Consistency is the best way to build trust in your community. Bursts of productivity are fine for personal projects, but the long stretches of quiet that usually follow are poison to a growing community. This might be the most common mistake that I see large open source projects make. When you step away from your project, contributors and potential future contributors notice. There's nothing worse than putting time into a PR and then having it sit around, uncommented and unnoticed for weeks or months.
I want to stress that the solution here is not "just spend more time." That's a guaranteed path to burnout. Instead, spend your time better. It's better to spend an hour or two every week than it is to spend a full day, once a month.
For what it's worth, this is something that I'm still working on myself.
Lesson: Be consistent. Don't leave your contributors hanging on code reviews and pull requests.
I mentioned it before but it's important enough to say again: Use Discord. Create a community server as soon as your get your first users. If you already have a Slack community, start thinking about moving. Seriously, it's that much better.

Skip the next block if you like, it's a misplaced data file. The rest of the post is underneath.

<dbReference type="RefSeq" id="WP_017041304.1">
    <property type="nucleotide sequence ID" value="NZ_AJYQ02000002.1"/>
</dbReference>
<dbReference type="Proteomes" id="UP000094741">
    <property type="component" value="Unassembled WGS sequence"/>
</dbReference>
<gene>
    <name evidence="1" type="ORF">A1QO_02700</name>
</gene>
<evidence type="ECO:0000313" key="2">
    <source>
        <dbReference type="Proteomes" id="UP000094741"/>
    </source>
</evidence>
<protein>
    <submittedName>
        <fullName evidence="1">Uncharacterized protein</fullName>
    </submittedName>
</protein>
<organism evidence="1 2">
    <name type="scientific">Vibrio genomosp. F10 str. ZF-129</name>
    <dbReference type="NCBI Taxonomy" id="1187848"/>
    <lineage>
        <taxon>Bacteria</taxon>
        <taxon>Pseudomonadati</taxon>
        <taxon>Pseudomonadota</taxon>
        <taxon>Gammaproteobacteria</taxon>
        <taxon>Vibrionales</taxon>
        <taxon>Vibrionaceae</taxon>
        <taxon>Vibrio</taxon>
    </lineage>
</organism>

A new Discord server will only ever be as active as you are. If you never visit it, don't expect much to happen. If people never get a response, don't expect them to stay for long. Calling back to the previous two sections: Consistent presence is the best way to build a community and get valuable feedback from your users.
Discord also is great at encouraging experimentation. Is someone recommending a great bot (aka integration) for your server? Try it out! Ask them to help integrate, customize, or even teach you how Discord works. If your codebase is daunting, Discord can be a great middle-ground where you can collaborate with (and even learn from) your community.
Lesson: Use Discord. Be present + consistent. Embrace the fun side of the platform (emotes/emojis, bots, stickers, etc).
It's important to realize when your project has grown beyond your ability to maintain it alone. At that point you'll have a decision: bring on more people, or burn out.